Amazon CTO Werner Vogels is quite a character. He talked about how there are so many products and announcements, it can be confusing. “Rapid delivery is in our DNA.” Werner repeated a theme that I had been hearing over and over again at the conference, that Amazon puts the customer at the center of everything they do. He said that when they start to evaluate new products, the first thing they do is write a press release and an FAQ before they write any code. They achieve rapid delivery by having small, autonomous “two pizza” teams that own their roadmap.

He then announced Amazon RDS for Postgres to much applause.

It was no surprise to see Netflix on stage as they may be AWS’s top and best known customer. Chief Product Officer Neil Hunt talked about all their open source projects. Chief Cloud Architect Adrian Cockcroft then announced the winners of the Netflix Cloud Prize winners. My favorite was the project that added the additional ability to torture servers to the chaos monkey.

Werner said we often think of innovation as creating “new stuff”, but often times the best innovations occur in improvements around things that don’t change and will help a customer forever. He said they focus on performance, security, reliability, cost savings and scale.

The next AWS announcement was I2 instances, SSD servers that have ridiculous read/write speeds, which in turn will enhance DynamoDB’s already fantastic performance.

Next up on stage was Ilya Sukhar, co-founder and CEO of Parse which offers a SDK that makes it easy to create apps across all devices. Parse is powering 180K applications with push notifications and API requests. He called out Elastic Beanstalk’s PIOPS as being particularly important to their success by delivering consistent DB performance to their apps.

Werner came back to cover security (he announced finer grained access controls and encryption for DynamoDB and other AWS products), cost savings (new bid-based pricing on the allocation and operations of AWS services).

Last, he spoke about scaling, citing WeTransfer as an AWS powered company that is a platform for transferring large files via email and also popular for serving wallpapers for artists.

Mike Curtis, VP of Engineering at Airbnb came out to talk about his company and its growth. From day one, it was built on AWS and their policy is that whenever AWS has a product that can solve one of their problems, they use it. They have over 1000 EC2 instances and 50TB of S3 Storage for photos. And they do it with a 5 person operations team, only possible because they are able to leverage AWS.

Werner came back on and showed a neat AWS-powered product called Narrative, which is a lifelogging camera that takes a photo every 30 seconds and sends it to S3 to store.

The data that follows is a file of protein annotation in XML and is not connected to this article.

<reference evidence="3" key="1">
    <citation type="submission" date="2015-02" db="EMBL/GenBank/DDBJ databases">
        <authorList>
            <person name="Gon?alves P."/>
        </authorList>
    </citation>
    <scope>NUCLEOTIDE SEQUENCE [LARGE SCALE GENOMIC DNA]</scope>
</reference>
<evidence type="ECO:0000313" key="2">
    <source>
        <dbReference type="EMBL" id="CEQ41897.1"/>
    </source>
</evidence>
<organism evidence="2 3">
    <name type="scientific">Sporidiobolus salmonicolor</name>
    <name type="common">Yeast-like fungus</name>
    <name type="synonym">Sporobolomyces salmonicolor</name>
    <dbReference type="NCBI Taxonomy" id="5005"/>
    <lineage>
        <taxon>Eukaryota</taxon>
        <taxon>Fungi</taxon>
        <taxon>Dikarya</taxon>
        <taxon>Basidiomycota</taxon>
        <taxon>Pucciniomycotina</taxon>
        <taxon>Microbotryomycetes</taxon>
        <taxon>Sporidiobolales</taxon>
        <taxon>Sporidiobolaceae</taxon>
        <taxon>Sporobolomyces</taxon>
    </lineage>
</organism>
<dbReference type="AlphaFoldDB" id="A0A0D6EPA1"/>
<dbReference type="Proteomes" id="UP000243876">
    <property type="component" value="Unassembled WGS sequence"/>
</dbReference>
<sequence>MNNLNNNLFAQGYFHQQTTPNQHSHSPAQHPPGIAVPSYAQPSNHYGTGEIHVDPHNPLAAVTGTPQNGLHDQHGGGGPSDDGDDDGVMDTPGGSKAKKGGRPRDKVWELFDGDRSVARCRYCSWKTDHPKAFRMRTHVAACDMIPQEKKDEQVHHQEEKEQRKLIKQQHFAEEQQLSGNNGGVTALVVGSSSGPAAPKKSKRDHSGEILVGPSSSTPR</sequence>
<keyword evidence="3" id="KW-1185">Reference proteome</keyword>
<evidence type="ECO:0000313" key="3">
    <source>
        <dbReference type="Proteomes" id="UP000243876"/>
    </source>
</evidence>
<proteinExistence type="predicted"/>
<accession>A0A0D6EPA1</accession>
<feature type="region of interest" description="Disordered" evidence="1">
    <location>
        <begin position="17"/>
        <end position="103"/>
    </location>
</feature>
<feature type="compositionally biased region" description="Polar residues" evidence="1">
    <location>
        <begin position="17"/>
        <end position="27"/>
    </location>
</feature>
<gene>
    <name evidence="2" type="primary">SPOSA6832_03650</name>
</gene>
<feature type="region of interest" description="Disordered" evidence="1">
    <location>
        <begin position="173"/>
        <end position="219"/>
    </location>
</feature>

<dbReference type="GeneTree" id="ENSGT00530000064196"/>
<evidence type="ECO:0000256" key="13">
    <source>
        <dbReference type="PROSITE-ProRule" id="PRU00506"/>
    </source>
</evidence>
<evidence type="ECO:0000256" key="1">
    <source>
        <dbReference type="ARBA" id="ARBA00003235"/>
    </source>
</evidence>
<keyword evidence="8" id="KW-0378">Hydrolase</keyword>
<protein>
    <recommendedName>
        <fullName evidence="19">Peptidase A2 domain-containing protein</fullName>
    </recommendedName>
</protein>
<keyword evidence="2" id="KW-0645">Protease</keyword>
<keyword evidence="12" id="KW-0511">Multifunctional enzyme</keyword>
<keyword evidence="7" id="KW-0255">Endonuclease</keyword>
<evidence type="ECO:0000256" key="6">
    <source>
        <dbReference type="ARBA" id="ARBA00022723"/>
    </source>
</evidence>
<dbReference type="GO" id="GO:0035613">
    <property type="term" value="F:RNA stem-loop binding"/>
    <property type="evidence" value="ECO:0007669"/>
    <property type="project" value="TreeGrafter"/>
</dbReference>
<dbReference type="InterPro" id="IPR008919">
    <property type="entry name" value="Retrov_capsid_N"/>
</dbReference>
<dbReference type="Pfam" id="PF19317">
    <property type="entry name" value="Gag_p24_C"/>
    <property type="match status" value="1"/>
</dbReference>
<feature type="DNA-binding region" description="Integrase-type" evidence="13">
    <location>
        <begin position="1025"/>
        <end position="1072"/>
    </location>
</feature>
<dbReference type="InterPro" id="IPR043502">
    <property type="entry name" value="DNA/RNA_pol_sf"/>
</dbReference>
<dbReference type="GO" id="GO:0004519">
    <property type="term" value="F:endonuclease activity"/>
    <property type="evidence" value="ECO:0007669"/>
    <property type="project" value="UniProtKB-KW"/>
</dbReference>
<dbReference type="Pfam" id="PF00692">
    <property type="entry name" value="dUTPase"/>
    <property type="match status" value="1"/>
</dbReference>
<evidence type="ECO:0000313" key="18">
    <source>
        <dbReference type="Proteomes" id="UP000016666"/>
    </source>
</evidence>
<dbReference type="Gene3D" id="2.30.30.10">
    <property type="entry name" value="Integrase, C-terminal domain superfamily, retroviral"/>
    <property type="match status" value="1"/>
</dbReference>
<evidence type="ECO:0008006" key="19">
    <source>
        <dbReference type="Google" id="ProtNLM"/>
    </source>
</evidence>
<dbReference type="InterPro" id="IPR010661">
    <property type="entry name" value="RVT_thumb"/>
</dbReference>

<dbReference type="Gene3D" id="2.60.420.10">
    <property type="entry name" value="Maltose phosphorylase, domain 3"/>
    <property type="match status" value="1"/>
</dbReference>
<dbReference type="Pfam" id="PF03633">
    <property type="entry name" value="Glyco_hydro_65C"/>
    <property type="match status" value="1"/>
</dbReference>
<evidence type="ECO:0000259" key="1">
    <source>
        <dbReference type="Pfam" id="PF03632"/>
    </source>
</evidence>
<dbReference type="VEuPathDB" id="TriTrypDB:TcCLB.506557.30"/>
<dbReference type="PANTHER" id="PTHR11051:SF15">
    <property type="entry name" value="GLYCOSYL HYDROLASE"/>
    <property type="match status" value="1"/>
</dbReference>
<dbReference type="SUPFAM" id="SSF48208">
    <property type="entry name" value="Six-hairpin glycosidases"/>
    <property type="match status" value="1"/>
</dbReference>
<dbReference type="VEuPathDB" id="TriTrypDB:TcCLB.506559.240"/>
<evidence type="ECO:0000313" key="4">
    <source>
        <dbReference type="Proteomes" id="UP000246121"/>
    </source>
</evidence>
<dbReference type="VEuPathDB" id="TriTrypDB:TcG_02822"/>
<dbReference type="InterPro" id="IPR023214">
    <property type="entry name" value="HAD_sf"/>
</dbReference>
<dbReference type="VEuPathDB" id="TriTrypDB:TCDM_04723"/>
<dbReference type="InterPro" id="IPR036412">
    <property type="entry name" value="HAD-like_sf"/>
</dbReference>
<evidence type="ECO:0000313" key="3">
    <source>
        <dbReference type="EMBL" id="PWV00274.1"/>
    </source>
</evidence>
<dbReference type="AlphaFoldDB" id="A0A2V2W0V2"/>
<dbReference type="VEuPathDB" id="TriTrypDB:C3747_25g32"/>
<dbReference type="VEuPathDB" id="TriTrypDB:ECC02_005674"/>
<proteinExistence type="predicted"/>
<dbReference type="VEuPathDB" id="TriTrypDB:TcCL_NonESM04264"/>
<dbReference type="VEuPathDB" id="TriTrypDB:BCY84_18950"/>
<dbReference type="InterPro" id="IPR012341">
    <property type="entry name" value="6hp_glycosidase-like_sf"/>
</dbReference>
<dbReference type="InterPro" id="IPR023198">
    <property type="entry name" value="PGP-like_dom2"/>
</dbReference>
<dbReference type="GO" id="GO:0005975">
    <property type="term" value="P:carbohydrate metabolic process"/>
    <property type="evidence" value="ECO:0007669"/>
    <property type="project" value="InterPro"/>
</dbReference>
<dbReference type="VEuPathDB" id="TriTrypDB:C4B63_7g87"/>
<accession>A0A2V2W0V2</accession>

The next speaker was Dropcam CEO Greg Duffy. Dropcam is a Wi-Fi monitoring camera and cloud service for your home. They are now the largest inbound video service on the internet, with even more video being uploaded to it than YouTube. Without the cost savings provided by AWS, their company could not exist.

Werner came back to talk more about companies using AWS like Moovit, DeConstruction, Netflix and Echo.

Then, he announced yet another new service Amazon Kinesis, for real-time processing of streaming data at massive scale. This enables things like realtime analytics of data. It integrates with other AWS products, like DynamoDB, S3, RDS, etc. It was demo’d by Khawaja Shams. He showed an example of using it to do data exploration of tweets on twitter and trends via complex queries on large historical datasets. Undoubtedly this will be a very popular tool in the big data space.

AWS Notes – AWS Storage and Database Architecture Best Practices

AWS re:Invent SessionAWS Enterprise Solutions Architect Siva Raghupathy started by stating that 2.7 zettabytes (ZB) of data exists in the digital universe today. There will be 450 billion transactions per day by 2020. Most data is unstructured text.

How should we be handling all this data? It is about finding the right tool for the job. He broke down the AWS services into different categories based on the types of problems being solved.

There are primitive compute and storage options, kind of like a hard disk, that add flexibility because you can host any major data storage technology but come with operational burdens.

Next there are managed AWS services, for complex vs. simple queries and structured vs. unstructured data. He included blob stores like S3 and Glacier where you are storing unstructured data that isn’t attached to any query.